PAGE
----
Gardening for Beginners in 8 Steps

We adore veteran gardeners. Their wisdom. Their sage (pun intended) advice.

But there is just something special about helping a beginning gardener. Their wide-eyed excitement to create their own personal Eden can be infectious! Before we send a newbie to sow their seeds, we always make sure to give them a few pointers:

  1. Know your zone
    Knowing what planting zone you are in will help select the right plants, understand the ideal time for planting, and recognize when to harvest. A quick visit to the United States Department of Agriculture website can give you what you need to know just by inputting your zip code.
  2. Plant what you will actually eat
    Like, for real. Even if you’ve never gardened before, you likely know that tomatoes can be a hearty crop. That’s great if you’ll actually use them or have a neighbor who’s obsessed with them. But if the prospect of a summer full of tomato sandwiches isn’t appealing, don’t plant tomatoes. Think about what you eat and look at planting those specific fruits and vegetables.
  3. Plan your space
    Will you be gardening in a container? Raised beds? In-ground? Whatever your space, remember that a little dirt goes a long way – especially if you add a little height like a climbing trellis. (For some ideas on container gardening, check out 3 Container Planting Tips.)
  4. Location. Location. Location.
    Much like the placement of any good piece of real estate, your garden’s location is essential. Identify the best locale where plants can get the right amount of sun and you can gain easy access for daily check-ins. Out-of-sight really does become out-of-mind if your garden is too far from your daily routine. 
  5. Know your soil
    Understanding what your soil has and doesn’t have will help you understand the nutrients in your planting beds. Simple soil test kits can help you identify and monitor nitrogen, phosphorus, and potassium levels for optimal growth. Don’t worry… it isn’t “high school chemistry” hard. It’s more like “pool water test” easy.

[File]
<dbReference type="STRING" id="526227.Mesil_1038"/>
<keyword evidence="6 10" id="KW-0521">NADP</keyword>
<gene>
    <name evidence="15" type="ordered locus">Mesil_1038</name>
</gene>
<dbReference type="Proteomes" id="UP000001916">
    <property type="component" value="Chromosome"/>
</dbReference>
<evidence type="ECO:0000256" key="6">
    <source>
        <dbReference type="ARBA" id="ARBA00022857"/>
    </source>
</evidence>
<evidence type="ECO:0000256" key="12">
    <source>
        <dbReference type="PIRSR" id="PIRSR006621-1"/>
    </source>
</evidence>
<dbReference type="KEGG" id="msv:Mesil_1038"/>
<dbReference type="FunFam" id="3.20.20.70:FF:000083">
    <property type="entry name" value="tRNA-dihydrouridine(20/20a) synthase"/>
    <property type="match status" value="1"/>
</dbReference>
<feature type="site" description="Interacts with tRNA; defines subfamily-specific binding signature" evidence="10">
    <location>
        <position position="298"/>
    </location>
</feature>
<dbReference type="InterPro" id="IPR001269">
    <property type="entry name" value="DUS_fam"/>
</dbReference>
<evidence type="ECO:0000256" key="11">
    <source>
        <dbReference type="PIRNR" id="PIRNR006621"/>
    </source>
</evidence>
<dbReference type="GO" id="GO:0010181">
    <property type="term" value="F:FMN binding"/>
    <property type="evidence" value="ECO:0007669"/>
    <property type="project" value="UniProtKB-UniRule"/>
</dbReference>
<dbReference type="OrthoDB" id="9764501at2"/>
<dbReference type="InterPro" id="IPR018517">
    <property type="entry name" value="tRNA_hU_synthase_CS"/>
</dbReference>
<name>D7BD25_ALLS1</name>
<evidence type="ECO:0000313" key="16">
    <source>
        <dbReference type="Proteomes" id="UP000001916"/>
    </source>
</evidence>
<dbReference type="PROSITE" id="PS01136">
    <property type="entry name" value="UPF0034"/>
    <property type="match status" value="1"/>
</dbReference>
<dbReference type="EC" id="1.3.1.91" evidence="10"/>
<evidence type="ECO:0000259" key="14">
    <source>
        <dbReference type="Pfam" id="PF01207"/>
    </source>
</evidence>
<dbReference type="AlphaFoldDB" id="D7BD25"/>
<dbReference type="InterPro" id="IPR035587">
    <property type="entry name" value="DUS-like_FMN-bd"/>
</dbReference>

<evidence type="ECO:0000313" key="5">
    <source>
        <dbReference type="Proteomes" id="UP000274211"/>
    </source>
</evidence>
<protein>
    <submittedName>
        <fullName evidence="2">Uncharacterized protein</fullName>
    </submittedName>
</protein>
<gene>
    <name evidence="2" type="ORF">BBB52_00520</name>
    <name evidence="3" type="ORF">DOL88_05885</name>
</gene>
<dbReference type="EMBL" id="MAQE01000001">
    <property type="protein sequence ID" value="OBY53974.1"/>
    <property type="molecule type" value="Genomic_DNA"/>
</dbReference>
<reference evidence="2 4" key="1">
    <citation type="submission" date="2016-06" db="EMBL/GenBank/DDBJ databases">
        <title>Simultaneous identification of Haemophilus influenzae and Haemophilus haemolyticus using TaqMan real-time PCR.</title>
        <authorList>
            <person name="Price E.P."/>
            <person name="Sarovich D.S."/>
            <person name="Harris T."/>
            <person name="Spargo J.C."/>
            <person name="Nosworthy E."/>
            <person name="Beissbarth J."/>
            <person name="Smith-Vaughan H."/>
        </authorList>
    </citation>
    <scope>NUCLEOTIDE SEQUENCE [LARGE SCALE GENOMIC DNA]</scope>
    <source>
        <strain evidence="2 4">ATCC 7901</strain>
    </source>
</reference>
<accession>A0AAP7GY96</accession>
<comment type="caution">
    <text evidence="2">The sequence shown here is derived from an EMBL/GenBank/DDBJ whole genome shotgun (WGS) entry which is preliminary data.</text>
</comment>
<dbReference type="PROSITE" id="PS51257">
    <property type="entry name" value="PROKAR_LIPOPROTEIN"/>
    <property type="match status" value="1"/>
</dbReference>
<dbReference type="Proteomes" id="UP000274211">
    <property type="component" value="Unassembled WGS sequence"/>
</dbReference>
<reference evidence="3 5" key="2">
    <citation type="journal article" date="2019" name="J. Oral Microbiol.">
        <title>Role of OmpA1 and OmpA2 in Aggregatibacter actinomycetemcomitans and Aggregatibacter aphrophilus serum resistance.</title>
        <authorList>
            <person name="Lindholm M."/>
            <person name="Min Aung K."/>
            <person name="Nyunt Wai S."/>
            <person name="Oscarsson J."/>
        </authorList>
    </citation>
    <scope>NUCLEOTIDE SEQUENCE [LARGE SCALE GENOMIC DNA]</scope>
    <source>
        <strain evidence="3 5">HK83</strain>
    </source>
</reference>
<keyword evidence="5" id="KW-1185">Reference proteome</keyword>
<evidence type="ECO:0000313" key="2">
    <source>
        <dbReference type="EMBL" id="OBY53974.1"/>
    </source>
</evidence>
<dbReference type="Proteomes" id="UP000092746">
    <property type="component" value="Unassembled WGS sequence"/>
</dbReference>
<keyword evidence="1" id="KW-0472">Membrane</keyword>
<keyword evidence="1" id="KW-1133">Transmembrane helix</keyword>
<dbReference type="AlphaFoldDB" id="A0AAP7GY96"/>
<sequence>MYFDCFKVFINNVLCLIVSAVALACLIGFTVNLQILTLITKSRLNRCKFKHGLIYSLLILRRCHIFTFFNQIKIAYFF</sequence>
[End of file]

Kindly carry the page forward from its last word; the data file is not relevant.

6. Provide plenty of water
    Even when the rain comes, it may still not be enough to keep your garden adequately hydrated. Check the water saturation a few inches down. If the soil is dry, it’s time to water.
  7. Stop intruders
    Weeds love all the things your vegetables and fruits love – sun, soil, and water. Using straw and compost around your plants can help decrease weed growth. If they do invade your garden (and they probably will), make sure to pull them out by the root. Use a hand fork, if needed.
  8. Feed your plants
    Fertilizer is a great addition to your garden to ensure a strong plant and high yield. High-quality compost is a great option for fertilizing. Another option is purchasing fertilizers and following the application directions on the box.

Ready to start digging in the dirt? Do. It. We’ve never heard of anyone who regretted starting a garden. Their only regret is not starting one sooner.

Oh, and if you’ve been hearing Tears for Fears in your head ever since the second paragraph, we’re sorry. (Or you’re welcome.) Crank that song and sing along. Rumor has it plants like music. 

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